same after his final Masters collapse. In the years
since, Norman has focused more and more on business
ventures and golf course design than on competitive
play. He turned fifty in February 2005, but has not
yet become a regular on the senior golf circuit, both
because of his other interests and because he required
knee surgery in October 2005 and February 2006.
friendly image and articulate nature has made him
a perfect spokesman for a wide range of products,
including the usual array of golf equipment but extending
well beyond. While continuing to play tournaments
(albeit in an abbreviated schedule), his growing business
interests take up an increasing amount of his time.
His personal wealth is estimated to be in the hundreds
of millions of U.S. dollars.
hobbies include offshore game fishinghe has
owned a succession of increasingly large and luxurious
boats (though his latest, called Aussie Rules, after
the sport Australian rules football, may best be described
as a small ship) for the purpose and wine drinking.
He became a wine lover in the 1970s while playing
at tournaments in Europe. Based in Hobe Sound,
Florida, he typically plays only one or two tournaments
per year in his homeland which rests easily with other
won the PGA Tour of Australia's Order of Merit six
times: 1978, 1980, 1983, 1984, 1986, and 1988. He
won the European Tour's Order of Merit in 1982, and
topped the PGA Tour's Money List in 1986, 1990, and
1995. He won the Vardon Trophy for lowest scoring
average on the PGA Tour three times: 1989, 1990, and
1994; and was inducted into the World Golf Hall of
Fame in 2001. His dominance over his peers (despite
his comparative lack of success in the majors) was
probably best expressed in the Official World Golf
Rankings: Norman finished the season on top of the
ranking list on seven occasions, in 1986, 1987, 1989,
1990, 1995, 1996 and 1997, and was second at the end
of 1988, 1993 and 1994.
1986, Norman was awarded the BBC Sports Personality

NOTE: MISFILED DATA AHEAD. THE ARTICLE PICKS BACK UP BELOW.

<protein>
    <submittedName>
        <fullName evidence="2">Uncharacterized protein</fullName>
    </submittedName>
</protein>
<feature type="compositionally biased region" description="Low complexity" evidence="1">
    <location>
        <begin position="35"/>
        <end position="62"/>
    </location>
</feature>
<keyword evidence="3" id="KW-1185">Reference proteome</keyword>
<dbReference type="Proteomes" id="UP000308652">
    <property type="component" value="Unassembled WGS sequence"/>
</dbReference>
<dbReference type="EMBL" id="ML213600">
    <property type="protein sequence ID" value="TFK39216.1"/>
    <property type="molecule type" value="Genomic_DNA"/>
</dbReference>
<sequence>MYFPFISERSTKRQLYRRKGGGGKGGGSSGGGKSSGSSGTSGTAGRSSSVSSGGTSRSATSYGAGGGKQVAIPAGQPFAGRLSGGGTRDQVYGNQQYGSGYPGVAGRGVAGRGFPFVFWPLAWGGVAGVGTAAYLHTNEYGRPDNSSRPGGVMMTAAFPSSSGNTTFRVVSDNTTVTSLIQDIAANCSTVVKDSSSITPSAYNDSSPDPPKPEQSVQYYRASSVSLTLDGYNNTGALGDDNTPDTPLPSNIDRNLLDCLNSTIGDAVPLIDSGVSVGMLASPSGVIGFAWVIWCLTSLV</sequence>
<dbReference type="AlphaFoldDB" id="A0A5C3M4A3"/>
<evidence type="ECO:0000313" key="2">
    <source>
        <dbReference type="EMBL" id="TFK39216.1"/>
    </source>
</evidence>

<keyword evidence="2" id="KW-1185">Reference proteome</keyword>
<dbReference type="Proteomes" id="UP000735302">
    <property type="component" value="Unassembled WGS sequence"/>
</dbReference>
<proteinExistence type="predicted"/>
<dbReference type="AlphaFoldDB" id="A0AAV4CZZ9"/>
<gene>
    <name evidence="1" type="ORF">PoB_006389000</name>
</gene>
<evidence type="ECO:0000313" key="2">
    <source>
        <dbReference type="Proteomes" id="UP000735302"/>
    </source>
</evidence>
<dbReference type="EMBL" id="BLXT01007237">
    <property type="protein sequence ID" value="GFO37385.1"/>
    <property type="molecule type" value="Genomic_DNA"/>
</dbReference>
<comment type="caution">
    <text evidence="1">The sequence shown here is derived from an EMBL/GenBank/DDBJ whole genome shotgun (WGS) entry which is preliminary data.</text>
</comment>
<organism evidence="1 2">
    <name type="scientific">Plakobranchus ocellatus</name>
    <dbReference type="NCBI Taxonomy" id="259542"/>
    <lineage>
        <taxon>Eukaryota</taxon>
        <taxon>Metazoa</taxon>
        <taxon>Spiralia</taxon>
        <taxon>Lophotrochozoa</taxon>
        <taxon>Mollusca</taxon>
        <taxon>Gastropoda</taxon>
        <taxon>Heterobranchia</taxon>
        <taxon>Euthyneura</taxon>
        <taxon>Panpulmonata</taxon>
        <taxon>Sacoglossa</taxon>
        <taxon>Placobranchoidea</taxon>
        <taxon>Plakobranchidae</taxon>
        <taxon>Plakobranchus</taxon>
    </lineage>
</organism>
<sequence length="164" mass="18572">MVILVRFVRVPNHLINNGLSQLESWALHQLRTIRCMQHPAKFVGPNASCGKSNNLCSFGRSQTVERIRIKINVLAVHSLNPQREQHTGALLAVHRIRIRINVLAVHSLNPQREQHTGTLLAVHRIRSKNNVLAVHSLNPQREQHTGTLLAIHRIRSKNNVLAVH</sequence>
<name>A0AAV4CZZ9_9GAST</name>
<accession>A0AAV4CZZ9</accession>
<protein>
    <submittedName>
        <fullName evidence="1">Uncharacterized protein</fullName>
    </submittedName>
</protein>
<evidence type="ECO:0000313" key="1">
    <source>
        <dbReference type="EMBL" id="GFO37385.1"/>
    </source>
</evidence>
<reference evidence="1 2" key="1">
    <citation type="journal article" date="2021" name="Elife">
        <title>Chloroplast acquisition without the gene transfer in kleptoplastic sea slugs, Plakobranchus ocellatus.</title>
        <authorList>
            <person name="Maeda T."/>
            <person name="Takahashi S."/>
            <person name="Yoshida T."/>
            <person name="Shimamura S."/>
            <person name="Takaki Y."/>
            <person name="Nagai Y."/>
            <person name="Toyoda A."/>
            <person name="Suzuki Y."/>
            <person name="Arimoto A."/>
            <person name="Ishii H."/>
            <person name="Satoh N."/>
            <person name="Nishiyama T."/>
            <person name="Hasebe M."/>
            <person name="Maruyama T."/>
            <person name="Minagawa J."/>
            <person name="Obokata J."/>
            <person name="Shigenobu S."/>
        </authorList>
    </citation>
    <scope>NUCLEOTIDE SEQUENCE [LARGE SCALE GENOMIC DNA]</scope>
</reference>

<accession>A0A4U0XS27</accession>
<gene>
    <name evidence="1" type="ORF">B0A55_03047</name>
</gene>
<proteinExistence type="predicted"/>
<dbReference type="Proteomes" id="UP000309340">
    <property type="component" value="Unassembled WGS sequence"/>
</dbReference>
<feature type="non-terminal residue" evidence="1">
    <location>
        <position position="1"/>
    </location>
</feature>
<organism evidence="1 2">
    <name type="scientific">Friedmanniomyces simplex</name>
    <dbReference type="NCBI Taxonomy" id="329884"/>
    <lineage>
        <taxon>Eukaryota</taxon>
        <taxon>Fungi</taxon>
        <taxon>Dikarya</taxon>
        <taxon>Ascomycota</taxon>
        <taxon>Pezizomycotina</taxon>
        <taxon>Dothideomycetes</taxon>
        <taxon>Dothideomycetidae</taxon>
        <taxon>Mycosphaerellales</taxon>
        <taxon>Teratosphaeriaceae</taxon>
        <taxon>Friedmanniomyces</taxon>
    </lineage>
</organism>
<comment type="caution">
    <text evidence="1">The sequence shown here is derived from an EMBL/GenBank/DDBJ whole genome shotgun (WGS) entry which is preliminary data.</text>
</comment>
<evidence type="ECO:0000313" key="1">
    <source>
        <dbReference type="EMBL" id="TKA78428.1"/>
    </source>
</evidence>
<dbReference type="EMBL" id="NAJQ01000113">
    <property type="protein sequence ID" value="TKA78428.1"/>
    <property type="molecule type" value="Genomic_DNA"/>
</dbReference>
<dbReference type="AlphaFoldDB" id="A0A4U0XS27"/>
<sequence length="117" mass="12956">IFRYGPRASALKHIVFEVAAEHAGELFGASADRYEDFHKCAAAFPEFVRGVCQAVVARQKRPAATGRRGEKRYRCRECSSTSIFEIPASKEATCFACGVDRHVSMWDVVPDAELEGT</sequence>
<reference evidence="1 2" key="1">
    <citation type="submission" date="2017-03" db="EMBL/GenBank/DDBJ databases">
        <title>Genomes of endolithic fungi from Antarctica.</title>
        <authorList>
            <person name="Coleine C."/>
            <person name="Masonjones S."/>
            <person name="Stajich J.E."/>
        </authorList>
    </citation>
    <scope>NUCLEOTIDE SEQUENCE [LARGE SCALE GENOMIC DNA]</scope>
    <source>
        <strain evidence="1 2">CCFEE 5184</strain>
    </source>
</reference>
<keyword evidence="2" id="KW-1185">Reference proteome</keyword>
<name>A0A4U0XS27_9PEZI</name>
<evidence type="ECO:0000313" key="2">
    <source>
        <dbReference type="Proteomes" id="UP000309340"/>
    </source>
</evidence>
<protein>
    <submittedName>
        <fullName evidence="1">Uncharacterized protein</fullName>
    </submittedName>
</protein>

of the Year Overseas Personality Award, a feat he
replicated in 1993 to join Muhammad Ali and Björn
Borg as multiple winners.
Norman married an American named Laura in 1981 and
they have two children Morgan Leigh, and Gregory.
The family lived in Hobe Sound, Florida. His daughter
attended Boston College, and for a short while dated
Sergio García. In May 2006 he announced that
he would be getting divorced. He refused to comment
on the reasons for this, other than to say that no
third party was involved. He is now rumored to be
dating former tennis star Chris Evert.
Norman and his wife commissioned the 270 ft luxury
yacht "Aussie Rules", built by Australia
ferry builder Austal/Oceanfast. The boat held four
sports boats, including a 60ft custom sportfisherman,
along with stowage for related gear: 200 rods. Built
of aluminium, she could cruise at 15 knots with a
range of 8,000 Nm. The boat cost $70 million, but
resulted in Austal making an AUS$18 million loss.
The boat was quickly sold by Norman in 2004 for a
rumoured $77 million to the founder of Blockbuster
Video, Wayne Huizenga . She is now renamed M/Y Floridian,
and available for charter at $400k per week or sale.
was also an early customer for the Boeing Business
Jet, which he had ordered with custom fitted bedroom
and office. However, the down turn in the Asian markets
adversely affected his golf course design business,
and he latterly cancelled the order after acting as
an ambassador for Boeing. He eventually retained his
Gulfstream V. (Credit:
Sydney Morning Herald - Sport - Golf
Man Australia does not represent Greg Norman in any